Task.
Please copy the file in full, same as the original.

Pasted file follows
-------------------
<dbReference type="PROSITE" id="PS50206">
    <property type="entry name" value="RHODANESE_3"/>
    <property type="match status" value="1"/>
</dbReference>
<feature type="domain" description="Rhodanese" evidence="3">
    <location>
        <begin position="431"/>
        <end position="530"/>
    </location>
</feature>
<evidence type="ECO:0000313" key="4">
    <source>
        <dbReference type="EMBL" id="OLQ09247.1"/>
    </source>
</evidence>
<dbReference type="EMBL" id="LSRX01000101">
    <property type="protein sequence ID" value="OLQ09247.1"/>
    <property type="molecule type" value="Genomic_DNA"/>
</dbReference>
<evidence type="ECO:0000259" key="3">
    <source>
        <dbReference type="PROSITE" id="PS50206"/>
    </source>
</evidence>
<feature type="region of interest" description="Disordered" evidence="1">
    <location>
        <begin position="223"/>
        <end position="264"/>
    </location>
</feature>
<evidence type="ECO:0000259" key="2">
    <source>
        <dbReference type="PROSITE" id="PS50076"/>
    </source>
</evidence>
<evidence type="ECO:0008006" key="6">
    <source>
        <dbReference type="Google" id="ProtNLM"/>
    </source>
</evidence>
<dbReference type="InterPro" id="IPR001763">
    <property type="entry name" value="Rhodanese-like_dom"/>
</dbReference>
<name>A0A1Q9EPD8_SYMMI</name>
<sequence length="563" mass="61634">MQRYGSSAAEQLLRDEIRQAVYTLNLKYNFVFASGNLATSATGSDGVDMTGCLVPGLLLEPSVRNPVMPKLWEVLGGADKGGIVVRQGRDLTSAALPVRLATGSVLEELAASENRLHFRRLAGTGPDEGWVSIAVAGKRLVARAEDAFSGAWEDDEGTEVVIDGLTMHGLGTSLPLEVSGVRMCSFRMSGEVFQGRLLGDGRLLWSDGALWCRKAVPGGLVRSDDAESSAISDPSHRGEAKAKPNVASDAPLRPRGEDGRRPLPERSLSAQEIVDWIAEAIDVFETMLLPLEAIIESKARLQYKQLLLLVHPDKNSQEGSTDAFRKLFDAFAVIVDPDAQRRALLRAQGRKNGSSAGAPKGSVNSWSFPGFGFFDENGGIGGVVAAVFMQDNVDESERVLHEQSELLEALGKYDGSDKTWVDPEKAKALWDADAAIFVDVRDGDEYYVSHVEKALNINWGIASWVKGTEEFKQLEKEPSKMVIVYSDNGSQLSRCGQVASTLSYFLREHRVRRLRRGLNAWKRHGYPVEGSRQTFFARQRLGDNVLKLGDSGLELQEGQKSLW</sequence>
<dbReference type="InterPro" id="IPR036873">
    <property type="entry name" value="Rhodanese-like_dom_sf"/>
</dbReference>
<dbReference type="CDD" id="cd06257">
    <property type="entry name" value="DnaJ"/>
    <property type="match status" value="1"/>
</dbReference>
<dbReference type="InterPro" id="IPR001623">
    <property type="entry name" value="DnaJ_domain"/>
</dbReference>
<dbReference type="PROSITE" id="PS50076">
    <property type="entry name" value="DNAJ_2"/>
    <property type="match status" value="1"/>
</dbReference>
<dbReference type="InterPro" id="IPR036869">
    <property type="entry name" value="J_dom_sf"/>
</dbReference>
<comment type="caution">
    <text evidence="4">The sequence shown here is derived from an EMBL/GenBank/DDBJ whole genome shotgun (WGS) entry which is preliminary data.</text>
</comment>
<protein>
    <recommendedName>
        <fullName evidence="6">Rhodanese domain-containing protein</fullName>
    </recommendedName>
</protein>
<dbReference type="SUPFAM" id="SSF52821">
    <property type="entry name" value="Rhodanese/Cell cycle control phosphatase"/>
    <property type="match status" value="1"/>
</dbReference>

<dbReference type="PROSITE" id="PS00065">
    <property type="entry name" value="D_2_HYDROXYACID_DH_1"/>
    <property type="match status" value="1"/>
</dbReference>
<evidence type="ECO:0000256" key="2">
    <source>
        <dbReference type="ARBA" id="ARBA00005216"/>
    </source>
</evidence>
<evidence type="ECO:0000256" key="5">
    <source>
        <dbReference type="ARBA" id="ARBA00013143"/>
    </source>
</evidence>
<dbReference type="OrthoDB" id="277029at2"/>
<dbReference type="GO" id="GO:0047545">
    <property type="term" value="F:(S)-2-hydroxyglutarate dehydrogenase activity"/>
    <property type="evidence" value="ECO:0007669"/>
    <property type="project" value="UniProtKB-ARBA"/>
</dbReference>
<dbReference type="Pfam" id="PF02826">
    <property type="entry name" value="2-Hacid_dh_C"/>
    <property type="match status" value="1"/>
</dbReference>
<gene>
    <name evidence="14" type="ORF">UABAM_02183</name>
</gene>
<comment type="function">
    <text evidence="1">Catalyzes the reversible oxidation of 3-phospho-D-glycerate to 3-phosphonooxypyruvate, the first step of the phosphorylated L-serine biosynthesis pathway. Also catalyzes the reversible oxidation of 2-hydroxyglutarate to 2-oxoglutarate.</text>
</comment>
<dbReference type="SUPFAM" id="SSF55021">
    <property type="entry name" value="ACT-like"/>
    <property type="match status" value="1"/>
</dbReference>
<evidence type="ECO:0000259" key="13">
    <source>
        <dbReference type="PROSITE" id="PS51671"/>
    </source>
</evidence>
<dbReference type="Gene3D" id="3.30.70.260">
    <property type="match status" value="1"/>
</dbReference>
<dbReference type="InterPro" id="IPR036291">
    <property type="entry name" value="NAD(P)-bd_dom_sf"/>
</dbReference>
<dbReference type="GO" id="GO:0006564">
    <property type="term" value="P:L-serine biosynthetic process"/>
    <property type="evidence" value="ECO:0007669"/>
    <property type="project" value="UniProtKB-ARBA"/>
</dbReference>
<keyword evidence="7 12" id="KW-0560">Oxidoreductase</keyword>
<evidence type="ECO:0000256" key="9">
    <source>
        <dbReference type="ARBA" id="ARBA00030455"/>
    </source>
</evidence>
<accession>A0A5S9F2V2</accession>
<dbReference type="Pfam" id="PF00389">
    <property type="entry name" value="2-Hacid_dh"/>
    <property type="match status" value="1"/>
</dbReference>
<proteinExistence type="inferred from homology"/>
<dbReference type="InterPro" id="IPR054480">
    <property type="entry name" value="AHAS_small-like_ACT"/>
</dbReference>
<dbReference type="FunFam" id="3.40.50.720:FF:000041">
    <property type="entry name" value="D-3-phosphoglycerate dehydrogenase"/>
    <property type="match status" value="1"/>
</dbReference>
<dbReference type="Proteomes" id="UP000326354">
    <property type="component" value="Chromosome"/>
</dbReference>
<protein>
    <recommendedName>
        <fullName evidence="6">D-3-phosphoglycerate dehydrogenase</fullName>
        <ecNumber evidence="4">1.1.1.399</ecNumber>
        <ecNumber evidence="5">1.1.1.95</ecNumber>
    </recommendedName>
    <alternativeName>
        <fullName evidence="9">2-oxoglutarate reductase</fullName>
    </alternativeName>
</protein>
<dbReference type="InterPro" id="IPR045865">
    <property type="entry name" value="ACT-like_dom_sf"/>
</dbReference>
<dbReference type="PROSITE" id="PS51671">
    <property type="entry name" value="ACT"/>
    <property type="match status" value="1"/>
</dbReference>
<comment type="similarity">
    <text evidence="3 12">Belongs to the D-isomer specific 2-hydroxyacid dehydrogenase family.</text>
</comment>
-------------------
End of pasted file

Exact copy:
<dbReference type="PROSITE" id="PS50206">
    <property type="entry name" value="RHODANESE_3"/>
    <property type="match status" value="1"/>
</dbReference>
<feature type="domain" description="Rhodanese" evidence="3">
    <location>
        <begin position="431"/>
        <end position="530"/>
    </location>
</feature>
<evidence type="ECO:0000313" key="4">
    <source>
        <dbReference type="EMBL" id="OLQ09247.1"/>
    </source>
</evidence>
<dbReference type="EMBL" id="LSRX01000101">
    <property type="protein sequence ID" value="OLQ09247.1"/>
    <property type="molecule type" value="Genomic_DNA"/>
</dbReference>
<evidence type="ECO:0000259" key="3">
    <source>
        <dbReference type="PROSITE" id="PS50206"/>
    </source>
</evidence>
<feature type="region of interest" description="Disordered" evidence="1">
    <location>
        <begin position="223"/>
        <end position="264"/>
    </location>
</feature>
<evidence type="ECO:0000259" key="2">
    <source>
        <dbReference type="PROSITE" id="PS50076"/>
    </source>
</evidence>
<evidence type="ECO:0008006" key="6">
    <source>
        <dbReference type="Google" id="ProtNLM"/>
    </source>
</evidence>
<dbReference type="InterPro" id="IPR001763">
    <property type="entry name" value="Rhodanese-like_dom"/>
</dbReference>
<name>A0A1Q9EPD8_SYMMI</name>
<sequence length="563" mass="61634">MQRYGSSAAEQLLRDEIRQAVYTLNLKYNFVFASGNLATSATGSDGVDMTGCLVPGLLLEPSVRNPVMPKLWEVLGGADKGGIVVRQGRDLTSAALPVRLATGSVLEELAASENRLHFRRLAGTGPDEGWVSIAVAGKRLVARAEDAFSGAWEDDEGTEVVIDGLTMHGLGTSLPLEVSGVRMCSFRMSGEVFQGRLLGDGRLLWSDGALWCRKAVPGGLVRSDDAESSAISDPSHRGEAKAKPNVASDAPLRPRGEDGRRPLPERSLSAQEIVDWIAEAIDVFETMLLPLEAIIESKARLQYKQLLLLVHPDKNSQEGSTDAFRKLFDAFAVIVDPDAQRRALLRAQGRKNGSSAGAPKGSVNSWSFPGFGFFDENGGIGGVVAAVFMQDNVDESERVLHEQSELLEALGKYDGSDKTWVDPEKAKALWDADAAIFVDVRDGDEYYVSHVEKALNINWGIASWVKGTEEFKQLEKEPSKMVIVYSDNGSQLSRCGQVASTLSYFLREHRVRRLRRGLNAWKRHGYPVEGSRQTFFARQRLGDNVLKLGDSGLELQEGQKSLW</sequence>
<dbReference type="InterPro" id="IPR036873">
    <property type="entry name" value="Rhodanese-like_dom_sf"/>
</dbReference>
<dbReference type="CDD" id="cd06257">
    <property type="entry name" value="DnaJ"/>
    <property type="match status" value="1"/>
</dbReference>
<dbReference type="InterPro" id="IPR001623">
    <property type="entry name" value="DnaJ_domain"/>
</dbReference>
<dbReference type="PROSITE" id="PS50076">
    <property type="entry name" value="DNAJ_2"/>
    <property type="match status" value="1"/>
</dbReference>
<dbReference type="InterPro" id="IPR036869">
    <property type="entry name" value="J_dom_sf"/>
</dbReference>
<comment type="caution">
    <text evidence="4">The sequence shown here is derived from an EMBL/GenBank/DDBJ whole genome shotgun (WGS) entry which is preliminary data.</text>
</comment>
<protein>
    <recommendedName>
        <fullName evidence="6">Rhodanese domain-containing protein</fullName>
    </recommendedName>
</protein>
<dbReference type="SUPFAM" id="SSF52821">
    <property type="entry name" value="Rhodanese/Cell cycle control phosphatase"/>
    <property type="match status" value="1"/>
</dbReference>

<dbReference type="PROSITE" id="PS00065">
    <property type="entry name" value="D_2_HYDROXYACID_DH_1"/>
    <property type="match status" value="1"/>
</dbReference>
<evidence type="ECO:0000256" key="2">
    <source>
        <dbReference type="ARBA" id="ARBA00005216"/>
    </source>
</evidence>
<evidence type="ECO:0000256" key="5">
    <source>
        <dbReference type="ARBA" id="ARBA00013143"/>
    </source>
</evidence>
<dbReference type="OrthoDB" id="277029at2"/>
<dbReference type="GO" id="GO:0047545">
    <property type="term" value="F:(S)-2-hydroxyglutarate dehydrogenase activity"/>
    <property type="evidence" value="ECO:0007669"/>
    <property type="project" value="UniProtKB-ARBA"/>
</dbReference>
<dbReference type="Pfam" id="PF02826">
    <property type="entry name" value="2-Hacid_dh_C"/>
    <property type="match status" value="1"/>
</dbReference>
<gene>
    <name evidence="14" type="ORF">UABAM_02183</name>
</gene>
<comment type="function">
    <text evidence="1">Catalyzes the reversible oxidation of 3-phospho-D-glycerate to 3-phosphonooxypyruvate, the first step of the phosphorylated L-serine biosynthesis pathway. Also catalyzes the reversible oxidation of 2-hydroxyglutarate to 2-oxoglutarate.</text>
</comment>
<dbReference type="SUPFAM" id="SSF55021">
    <property type="entry name" value="ACT-like"/>
    <property type="match status" value="1"/>
</dbReference>
<evidence type="ECO:0000259" key="13">
    <source>
        <dbReference type="PROSITE" id="PS51671"/>
    </source>
</evidence>
<dbReference type="Gene3D" id="3.30.70.260">
    <property type="match status" value="1"/>
</dbReference>
<dbReference type="InterPro" id="IPR036291">
    <property type="entry name" value="NAD(P)-bd_dom_sf"/>
</dbReference>
<dbReference type="GO" id="GO:0006564">
    <property type="term" value="P:L-serine biosynthetic process"/>
    <property type="evidence" value="ECO:0007669"/>
    <property type="project" value="UniProtKB-ARBA"/>
</dbReference>
<keyword evidence="7 12" id="KW-0560">Oxidoreductase</keyword>
<evidence type="ECO:0000256" key="9">
    <source>
        <dbReference type="ARBA" id="ARBA00030455"/>
    </source>
</evidence>
<accession>A0A5S9F2V2</accession>
<dbReference type="Pfam" id="PF00389">
    <property type="entry name" value="2-Hacid_dh"/>
    <property type="match status" value="1"/>
</dbReference>
<proteinExistence type="inferred from homology"/>
<dbReference type="InterPro" id="IPR054480">
    <property type="entry name" value="AHAS_small-like_ACT"/>
</dbReference>
<dbReference type="FunFam" id="3.40.50.720:FF:000041">
    <property type="entry name" value="D-3-phosphoglycerate dehydrogenase"/>
    <property type="match status" value="1"/>
</dbReference>
<dbReference type="Proteomes" id="UP000326354">
    <property type="component" value="Chromosome"/>
</dbReference>
<protein>
    <recommendedName>
        <fullName evidence="6">D-3-phosphoglycerate dehydrogenase</fullName>
        <ecNumber evidence="4">1.1.1.399</ecNumber>
        <ecNumber evidence="5">1.1.1.95</ecNumber>
    </recommendedName>
    <alternativeName>
        <fullName evidence="9">2-oxoglutarate reductase</fullName>
    </alternativeName>
</protein>
<dbReference type="InterPro" id="IPR045865">
    <property type="entry name" value="ACT-like_dom_sf"/>
</dbReference>
<dbReference type="PROSITE" id="PS51671">
    <property type="entry name" value="ACT"/>
    <property type="match status" value="1"/>
</dbReference>
<comment type="similarity">
    <text evidence="3 12">Belongs to the D-isomer specific 2-hydroxyacid dehydrogenase family.</text>
</comment>